These days, when someone hears the word “witch,” they tend to think Halloween and have a particular picture in mind — a woman wearing a pointy hat, a black robe, and definitely flying around on a broomstick.
We imagine she mixes potions together in her big cauldron and can curse anyone who wrongs her.
However, according to The Conversation, this image has not always been in the mind of the public.
In fact, before the Middle Ages, magic was associated with males, and they were commonly thought of as a type of underground priesthood. Let’s try to uncover what happened.
Although some who practiced magic were thought to be possessed by the devil or his demons, History reports that many were simply natural healers trying to use what they had available to help themselves and others. Eventually, though, hysteria about witches began to set in.
The Finer Times suggests that clergy and leaders in the Church during the Middle Ages created the typical Halloween image of witches.
The image would have struck fear into the hearts of the people at the time, which meant the church could then kill the suspected persons without any uproar from people in their communities.
Instead of thinking of them as men who could do magic, the Church conflated those who practiced natural healing or the manipulation of forces, which is called magic, and those who worshiped Satan. It was thought that the women performing magic would not understand and could easily be controlled by the devil.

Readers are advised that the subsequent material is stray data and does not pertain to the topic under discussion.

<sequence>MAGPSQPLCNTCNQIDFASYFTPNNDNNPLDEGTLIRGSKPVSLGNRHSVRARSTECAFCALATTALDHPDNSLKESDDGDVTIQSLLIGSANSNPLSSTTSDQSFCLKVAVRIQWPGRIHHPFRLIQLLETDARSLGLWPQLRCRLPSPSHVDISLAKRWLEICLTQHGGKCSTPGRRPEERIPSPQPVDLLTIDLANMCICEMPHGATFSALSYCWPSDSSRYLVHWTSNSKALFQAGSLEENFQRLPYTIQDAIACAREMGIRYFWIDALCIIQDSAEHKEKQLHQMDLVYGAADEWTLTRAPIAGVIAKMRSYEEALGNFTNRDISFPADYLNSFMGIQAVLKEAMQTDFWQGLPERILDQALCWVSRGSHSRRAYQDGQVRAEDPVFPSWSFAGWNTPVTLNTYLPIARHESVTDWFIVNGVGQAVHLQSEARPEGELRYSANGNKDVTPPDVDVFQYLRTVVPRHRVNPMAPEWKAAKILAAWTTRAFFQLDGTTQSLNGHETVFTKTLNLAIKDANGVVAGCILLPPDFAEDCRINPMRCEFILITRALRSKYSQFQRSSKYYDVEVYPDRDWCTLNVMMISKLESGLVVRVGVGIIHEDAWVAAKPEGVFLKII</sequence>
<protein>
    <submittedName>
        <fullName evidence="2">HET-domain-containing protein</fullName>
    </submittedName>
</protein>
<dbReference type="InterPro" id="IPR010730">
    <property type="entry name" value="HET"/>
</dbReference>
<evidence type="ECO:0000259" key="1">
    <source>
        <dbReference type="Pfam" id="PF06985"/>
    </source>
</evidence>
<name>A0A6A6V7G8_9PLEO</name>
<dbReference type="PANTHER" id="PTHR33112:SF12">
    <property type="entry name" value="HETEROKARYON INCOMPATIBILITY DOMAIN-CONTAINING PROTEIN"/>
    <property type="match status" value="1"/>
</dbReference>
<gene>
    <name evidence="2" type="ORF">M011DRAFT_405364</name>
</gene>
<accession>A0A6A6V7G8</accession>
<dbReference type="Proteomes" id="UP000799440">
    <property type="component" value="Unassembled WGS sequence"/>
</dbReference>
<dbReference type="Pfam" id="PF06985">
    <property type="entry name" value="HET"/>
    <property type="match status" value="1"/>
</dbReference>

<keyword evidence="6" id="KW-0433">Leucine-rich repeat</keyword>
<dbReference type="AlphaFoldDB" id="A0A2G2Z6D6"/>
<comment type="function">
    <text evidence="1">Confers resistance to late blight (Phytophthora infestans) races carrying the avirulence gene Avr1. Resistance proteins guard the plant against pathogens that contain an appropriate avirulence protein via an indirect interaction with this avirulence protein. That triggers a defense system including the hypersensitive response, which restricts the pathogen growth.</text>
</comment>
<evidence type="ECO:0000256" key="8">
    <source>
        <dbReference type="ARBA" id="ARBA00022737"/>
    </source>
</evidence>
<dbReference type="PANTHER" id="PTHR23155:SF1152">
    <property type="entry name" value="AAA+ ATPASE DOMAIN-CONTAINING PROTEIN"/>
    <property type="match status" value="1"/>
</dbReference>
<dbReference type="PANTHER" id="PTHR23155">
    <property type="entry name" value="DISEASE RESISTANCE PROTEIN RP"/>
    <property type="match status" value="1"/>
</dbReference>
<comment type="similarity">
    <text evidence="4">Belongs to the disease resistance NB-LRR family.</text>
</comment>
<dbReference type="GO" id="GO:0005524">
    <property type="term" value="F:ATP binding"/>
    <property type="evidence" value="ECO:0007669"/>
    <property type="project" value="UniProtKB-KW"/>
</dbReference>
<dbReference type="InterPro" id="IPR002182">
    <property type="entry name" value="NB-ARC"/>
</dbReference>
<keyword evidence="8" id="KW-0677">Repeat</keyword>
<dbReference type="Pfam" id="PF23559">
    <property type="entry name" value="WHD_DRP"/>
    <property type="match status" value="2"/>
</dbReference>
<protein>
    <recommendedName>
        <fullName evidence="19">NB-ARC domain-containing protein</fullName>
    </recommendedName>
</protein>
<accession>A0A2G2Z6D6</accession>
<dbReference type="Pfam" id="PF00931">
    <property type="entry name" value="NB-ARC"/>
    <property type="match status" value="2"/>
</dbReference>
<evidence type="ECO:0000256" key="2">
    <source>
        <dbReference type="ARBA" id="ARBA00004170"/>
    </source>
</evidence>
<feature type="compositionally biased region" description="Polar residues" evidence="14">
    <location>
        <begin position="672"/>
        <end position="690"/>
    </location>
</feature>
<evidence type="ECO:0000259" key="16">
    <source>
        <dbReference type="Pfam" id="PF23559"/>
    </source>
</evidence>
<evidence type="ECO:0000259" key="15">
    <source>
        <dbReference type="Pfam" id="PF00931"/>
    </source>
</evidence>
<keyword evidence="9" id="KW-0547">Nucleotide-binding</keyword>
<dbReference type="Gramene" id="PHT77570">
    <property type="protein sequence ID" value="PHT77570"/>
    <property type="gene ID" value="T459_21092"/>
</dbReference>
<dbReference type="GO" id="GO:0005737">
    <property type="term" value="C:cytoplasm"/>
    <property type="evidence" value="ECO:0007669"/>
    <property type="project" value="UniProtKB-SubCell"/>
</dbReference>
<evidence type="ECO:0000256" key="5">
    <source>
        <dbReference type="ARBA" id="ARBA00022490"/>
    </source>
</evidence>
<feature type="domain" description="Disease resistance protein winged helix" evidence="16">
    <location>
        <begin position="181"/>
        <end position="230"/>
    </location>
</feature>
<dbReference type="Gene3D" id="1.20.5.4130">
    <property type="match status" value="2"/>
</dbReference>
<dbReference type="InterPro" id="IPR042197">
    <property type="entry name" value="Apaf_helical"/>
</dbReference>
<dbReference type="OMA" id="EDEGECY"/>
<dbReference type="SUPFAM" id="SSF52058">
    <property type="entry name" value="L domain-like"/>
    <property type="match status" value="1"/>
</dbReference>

Many priests began to write about the dangerous and evil acts that were being carried out by these women.
People began to fear the image of an evil woman cursing others and using her powers to carry out the will of Satan.
Witch hunts began and suspected women were rounded up. Once it was determined that these women must be evil, they were either hanged or burned at the stake.
People were not taking any chances with women that they believed were working with the devil.
The persecution of witches was the worst in Germany where Protestant Christianity was just beginning. However, it was not only Germany that killed witches.
In fact, about 80,000 suspected witches from all over Europe, mostly women, were put to death in a relatively short span from 1500 to 1660. People were terrified when it came to these suspected devil worshipers.
One famous example of the hysteria occurred in Salem, Massachusetts. The Salem Witch Trials, as they came to be known, happened in 1692.
Over 150 people were rounded up accused of witchcraft, and 18 of them were killed. The worst part is that there was no evidence any of these women were actually participating in devil worship or witchcraft.
Two girls claimed to be possessed by the devil to the authorities of the town and proceeded to accuse many of the women who lived there, sparking the mass hysteria.
While most real-life witches probably didn’t look like the image we have in our heads, it is important to understand the history of this social phenomenon and why the image propagated fear for so many years. Fear of witchcraft has been one of the big causes of public hysteria throughout history.
A lot of innocent people have been killed simply because they wanted to find a way to heal themselves or others. While there may be some truth to claims of devil worship and its evils, the women that the Church blamed for so many years were probably not involved in the first place.
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